Study Guide

Star Trek V: The Final Frontier Spirituality


J'ONN: It is as if a weight has been lifted from my heart. How can I repay you for this miracle?

SYBOK: Join my quest.

Sybokism (that's our name for it, and we're sticking to it) spreads like wildfire across Nimbus III thanks to the evangelism of its namesake and creator. This is achieved, as we see here, by Sybok's focus on the individual experience.

SPOCK: He believed the key to self-knowledge was emotion, not logic. When he encouraged others to follow him, he was banished from Vulcan, never to return.

A key element of Vulcan society since ancient times is its reliance on logic and the suppression of emotion. But there are plenty of things that logic alone can't explain. It can't explain love. It can't explain passion. And it certainly can't explain spirituality. Sybok, despite his negative characteristics, understands this better than most.

SYBOK: Modern dogma tells us this place is a myth. A fantasy concocted by pagans. It is no fantasy, I tell you.

Sybok's big plan is to travel to the center of the galaxy and discover Sha Ka Ree, which is basically the Vulcan version of heaven. This pilgrimage will take him—and Enterprise—through the Great Barrier. No one's ever done that before and survived. Gulp.

SYBOK: Sha Ka Ree. The source. Heaven. Eden. Call it what you will. [...] Still every culture shares this common dream of a place from which creation sprang.

According to Sybok, every religion is true, in a sense, because each one refers back to the same fundamental set of truths. This isn't a crazy concept: mythologists like Joseph Campbell have long argued that human belief systems are more similar than they are different. Sybok simply gives this concept a science-fiction spin.

KIRK: What vision?

SYBOK: Given to me by God. He waits for us on the other side.

KIRK: You are mad.

We're inclined to agree. While Sybok's ideas are intriguing at times, it's hard to trust someone who starts a revolution and hijacks a starship based on a hallucination.

GOD: One voice, many faces.

[Representations of various deities float through the mass of blue energy before settling on the form of an old man with long, white hair and a beard.]

GOD: Does this better suit your expectations?

And here he is, folks, the Big Man himself. This is another way of conveying Sybok's earlier message that though each religion takes a unique perspective, they all refer back to the same thing. Of course, this exchange takes on an ironic bent—and perhaps even an ominous one—once the true identity of God is revealed.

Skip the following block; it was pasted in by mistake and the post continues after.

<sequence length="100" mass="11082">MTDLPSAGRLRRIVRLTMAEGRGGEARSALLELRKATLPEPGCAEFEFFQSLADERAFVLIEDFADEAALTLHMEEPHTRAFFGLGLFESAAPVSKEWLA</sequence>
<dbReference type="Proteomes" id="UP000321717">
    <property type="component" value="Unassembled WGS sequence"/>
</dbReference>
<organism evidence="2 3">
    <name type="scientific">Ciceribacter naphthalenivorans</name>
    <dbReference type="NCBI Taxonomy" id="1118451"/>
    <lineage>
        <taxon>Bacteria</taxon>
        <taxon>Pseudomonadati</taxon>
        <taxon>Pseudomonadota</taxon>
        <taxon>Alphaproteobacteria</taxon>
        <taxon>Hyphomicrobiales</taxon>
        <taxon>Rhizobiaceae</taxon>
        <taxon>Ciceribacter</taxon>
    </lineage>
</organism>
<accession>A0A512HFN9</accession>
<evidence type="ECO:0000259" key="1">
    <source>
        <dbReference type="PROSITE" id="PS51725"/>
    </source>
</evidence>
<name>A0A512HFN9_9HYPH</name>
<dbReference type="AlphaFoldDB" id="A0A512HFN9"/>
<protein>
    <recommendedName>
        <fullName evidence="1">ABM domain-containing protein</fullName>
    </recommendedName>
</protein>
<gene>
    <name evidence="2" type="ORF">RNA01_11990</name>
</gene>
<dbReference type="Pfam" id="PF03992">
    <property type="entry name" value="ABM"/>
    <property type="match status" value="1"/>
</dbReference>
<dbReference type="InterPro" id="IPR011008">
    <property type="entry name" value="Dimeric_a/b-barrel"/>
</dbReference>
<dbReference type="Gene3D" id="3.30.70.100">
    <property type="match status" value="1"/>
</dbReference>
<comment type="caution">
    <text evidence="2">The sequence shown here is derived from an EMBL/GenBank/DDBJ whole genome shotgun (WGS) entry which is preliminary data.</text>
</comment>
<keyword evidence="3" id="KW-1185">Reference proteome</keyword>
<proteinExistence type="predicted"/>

KIRK: I said, what does God need with a starship?

MCCOY: Jim, what are you doing?

KIRK: I'm asking a question.

GOD: Who is this creature?

KIRK: Who am I? Don't you know? Aren't you God?

Despite his colleagues' immediate belief in this supposed deity, good, old Captain Kirk has a few questions that need answers. Like, isn't God supposed to be omnipotent? All powerful? Endless and eternal, and all that junk? This guy doesn't seem to have any of these qualities.

[Kirk and Spock lie wounded after being struck by energy shot at them by God.]

GOD: Do you doubt me?

MCCOY: I doubt any god who inflicts pain for his own pleasure.

And here we were thinking that this fellow was a loving god—turns out he's all fire and brimstone. Either way, this is a bad look. Not only does his refusal to answer Kirk's questions make him seem suspicious, but his violent response makes him seem downright unpleasant.

SYBOK: Stop. The God of Sha Ka Ree would not do this.

GOD: Sha Ka Ree? A vision you created. An eternity I've been imprisoned in this place. The ship. I must have the ship. Now give me what I want.

And it all comes out: it's a lie. In actuality, God shot out a telepathic space beam to con some poor mark into performing an unknowing prison break for him. That mark, of course, was Sybok. Holy smokes. Literally. It's a pretty lame move, but we have to admire the dude for thinking up such a deliciously diabolical plan.

KIRK: Cosmic thoughts, gentlemen?

MCCOY: We were speculating. Is God really out there?

KIRK: Maybe he's not out there, Bones. Maybe he's right here in the human heart.

Okay, we're not going to lie—this is about as profound as a Hallmark card. But Kirk is a captain, not a quote-maker. Though it might sound hackneyed, we dig the idea that spirituality is a subjective, internal experience.

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